Letters Of Thomas Jefferson


Michael Benton, Contributor

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letters of thomas jeffersonBesides the famous writings of Thomas Jefferson, much of what we know about the man himself comes from his personal letters. Over the course of his lifetime, Thomas Jefferson wrote hundreds if not thousands of such letters. In the private papers of Thomas Jefferson, we see a much more candid individual than in his public life. In lengthy arguments and philosophical debates with people like John Adams and Dr. Benjamin Rush, Jefferson espoused many radical notions that would have been quite controversial at the time. Ever since his time at the College of William & Mary as a youth, Jefferson had displayed the rare ability to imagine a future without the same circumstances as the present. Inspired by the philosophers of the European Enlightenment who foresaw the end of monarchy and the rise of liberty, Thomas Jefferson became one of the most forward-thinking politicians in the American colonies. When he was chosen to draft the Declaration of Independence, the great orator Benjamin Franklin acknowledged his confidence in the ability of a wordsmith such as Jefferson to inspire the people. Despite the many great contributions of Jefferson and his advanced ideals to the public sphere, it was only in his letters that the polymath could speak freely, especially about his social and religious beliefs.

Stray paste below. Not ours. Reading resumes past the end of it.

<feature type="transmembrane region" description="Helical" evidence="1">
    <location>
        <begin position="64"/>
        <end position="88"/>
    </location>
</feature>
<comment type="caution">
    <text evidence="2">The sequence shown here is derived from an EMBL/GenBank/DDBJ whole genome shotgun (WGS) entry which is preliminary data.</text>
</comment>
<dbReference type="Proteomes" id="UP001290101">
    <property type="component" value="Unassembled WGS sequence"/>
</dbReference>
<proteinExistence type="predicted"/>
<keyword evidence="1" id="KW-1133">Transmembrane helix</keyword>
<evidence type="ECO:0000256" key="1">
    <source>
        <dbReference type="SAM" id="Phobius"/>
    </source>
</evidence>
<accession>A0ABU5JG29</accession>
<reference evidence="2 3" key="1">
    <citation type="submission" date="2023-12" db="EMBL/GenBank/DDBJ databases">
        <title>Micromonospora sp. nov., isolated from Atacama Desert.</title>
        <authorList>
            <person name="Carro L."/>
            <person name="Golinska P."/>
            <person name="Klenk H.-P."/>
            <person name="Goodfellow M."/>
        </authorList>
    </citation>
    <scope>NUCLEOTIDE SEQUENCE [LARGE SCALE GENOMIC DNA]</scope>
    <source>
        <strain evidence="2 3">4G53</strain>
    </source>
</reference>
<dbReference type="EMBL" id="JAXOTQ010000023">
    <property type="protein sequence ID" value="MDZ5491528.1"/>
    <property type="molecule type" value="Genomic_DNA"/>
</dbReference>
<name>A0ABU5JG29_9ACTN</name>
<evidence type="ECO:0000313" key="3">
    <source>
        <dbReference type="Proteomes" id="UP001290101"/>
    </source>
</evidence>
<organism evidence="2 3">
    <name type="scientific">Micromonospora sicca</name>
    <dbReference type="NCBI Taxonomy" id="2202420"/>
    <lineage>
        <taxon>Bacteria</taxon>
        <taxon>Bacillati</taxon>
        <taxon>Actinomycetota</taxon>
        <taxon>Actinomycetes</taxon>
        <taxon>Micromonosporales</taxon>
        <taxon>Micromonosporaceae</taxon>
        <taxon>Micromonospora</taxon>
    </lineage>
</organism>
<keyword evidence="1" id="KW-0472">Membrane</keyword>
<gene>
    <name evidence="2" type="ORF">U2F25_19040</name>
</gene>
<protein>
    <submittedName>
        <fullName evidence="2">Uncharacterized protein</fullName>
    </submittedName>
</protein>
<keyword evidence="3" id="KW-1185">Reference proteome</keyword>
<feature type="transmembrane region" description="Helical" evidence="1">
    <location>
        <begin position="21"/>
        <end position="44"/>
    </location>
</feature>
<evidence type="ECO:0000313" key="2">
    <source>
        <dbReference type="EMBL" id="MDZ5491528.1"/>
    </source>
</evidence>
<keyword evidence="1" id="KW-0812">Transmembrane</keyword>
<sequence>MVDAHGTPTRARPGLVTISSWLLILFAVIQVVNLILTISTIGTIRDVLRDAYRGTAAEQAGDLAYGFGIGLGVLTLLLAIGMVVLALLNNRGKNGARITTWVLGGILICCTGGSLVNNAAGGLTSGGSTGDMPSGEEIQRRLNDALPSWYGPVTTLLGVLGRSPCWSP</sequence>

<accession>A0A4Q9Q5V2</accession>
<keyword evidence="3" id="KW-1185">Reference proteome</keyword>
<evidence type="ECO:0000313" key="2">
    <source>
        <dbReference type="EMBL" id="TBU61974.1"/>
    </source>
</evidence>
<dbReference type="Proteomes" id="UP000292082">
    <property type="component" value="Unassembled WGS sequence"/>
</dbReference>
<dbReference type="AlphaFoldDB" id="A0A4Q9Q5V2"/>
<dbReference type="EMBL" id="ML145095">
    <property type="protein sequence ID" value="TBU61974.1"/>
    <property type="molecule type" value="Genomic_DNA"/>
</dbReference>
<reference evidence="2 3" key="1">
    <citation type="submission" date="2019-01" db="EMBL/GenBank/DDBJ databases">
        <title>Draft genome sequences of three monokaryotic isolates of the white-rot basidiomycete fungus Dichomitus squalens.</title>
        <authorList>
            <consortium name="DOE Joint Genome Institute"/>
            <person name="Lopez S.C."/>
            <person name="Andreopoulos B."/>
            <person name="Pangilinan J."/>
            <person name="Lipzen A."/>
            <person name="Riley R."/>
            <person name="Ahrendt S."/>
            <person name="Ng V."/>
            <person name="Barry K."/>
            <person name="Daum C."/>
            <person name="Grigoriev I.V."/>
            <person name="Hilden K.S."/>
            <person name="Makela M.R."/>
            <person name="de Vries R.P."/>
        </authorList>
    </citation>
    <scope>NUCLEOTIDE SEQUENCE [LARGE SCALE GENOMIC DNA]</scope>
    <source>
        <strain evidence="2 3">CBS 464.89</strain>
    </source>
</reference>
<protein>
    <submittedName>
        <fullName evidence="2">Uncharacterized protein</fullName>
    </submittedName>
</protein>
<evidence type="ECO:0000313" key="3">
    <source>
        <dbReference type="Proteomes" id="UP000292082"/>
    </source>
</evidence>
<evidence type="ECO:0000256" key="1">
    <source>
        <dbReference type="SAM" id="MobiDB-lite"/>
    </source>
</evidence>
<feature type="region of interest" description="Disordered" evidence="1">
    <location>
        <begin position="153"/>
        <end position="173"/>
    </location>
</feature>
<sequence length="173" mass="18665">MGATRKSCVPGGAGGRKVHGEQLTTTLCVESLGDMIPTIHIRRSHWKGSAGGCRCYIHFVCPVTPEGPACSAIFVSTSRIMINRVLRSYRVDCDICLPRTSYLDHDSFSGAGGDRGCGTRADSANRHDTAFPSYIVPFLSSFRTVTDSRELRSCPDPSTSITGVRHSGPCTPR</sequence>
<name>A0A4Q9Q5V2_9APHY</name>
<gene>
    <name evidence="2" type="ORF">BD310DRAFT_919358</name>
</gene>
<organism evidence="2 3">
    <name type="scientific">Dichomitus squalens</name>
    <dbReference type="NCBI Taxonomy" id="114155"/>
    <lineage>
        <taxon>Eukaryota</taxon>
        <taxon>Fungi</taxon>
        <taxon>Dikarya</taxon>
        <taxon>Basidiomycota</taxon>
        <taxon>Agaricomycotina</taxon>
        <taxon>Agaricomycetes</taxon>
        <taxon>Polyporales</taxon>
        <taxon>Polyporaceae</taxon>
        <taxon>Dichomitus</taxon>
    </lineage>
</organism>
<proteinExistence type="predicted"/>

In the famous Thomas Jefferson letter to Danbury Baptists, written in 1802 during his first term as President of the United States, the separation of Church & State was established. Although this was not support for secularization, some private letters of Thomas Jefferson illuminate a man whose faith was based only on what he could observe in nature. Never published and only read by select friends and family before his death, the Jefferson Bible is the supreme example of Jefferson's unique ideology. By removing all accounts of miracles and supernatural details, Jefferson attempted to extract the philosophy of Jesus Christ without necessitating his divinity. The only contemporary discussion of these secular Gospels would occur between Jefferson and his small circle of trusted friends. Also relevant in understanding the vision of Thomas Jefferson in his later years is the founding of University of Virginia. Unlike almost every other college of the time, this public university did not adhere to any religious sect and even banned theology as a subject and centered the campus around a library instead of a church. It is in a letter to Thomas Cooper that Thomas Jefferson, author of the Virginia Statute for Religious Freedom, explained how theology could hinder students of other subjects from enjoying independence in their research and instruction. For all of the idealism espoused in the letters written by Jefferson, it is in a letter written to Jefferson that reality becomes clearer. In the famous Benjamin Banneker letter to Thomas Jefferson, written in 1791, a young African American genius challenged the current Secretary of State on his role as a major slave owner. Banneker was famous for his mathematical ability and advanced understanding of astronomy; he also helped survey the swamp lands that would become Washington, DC.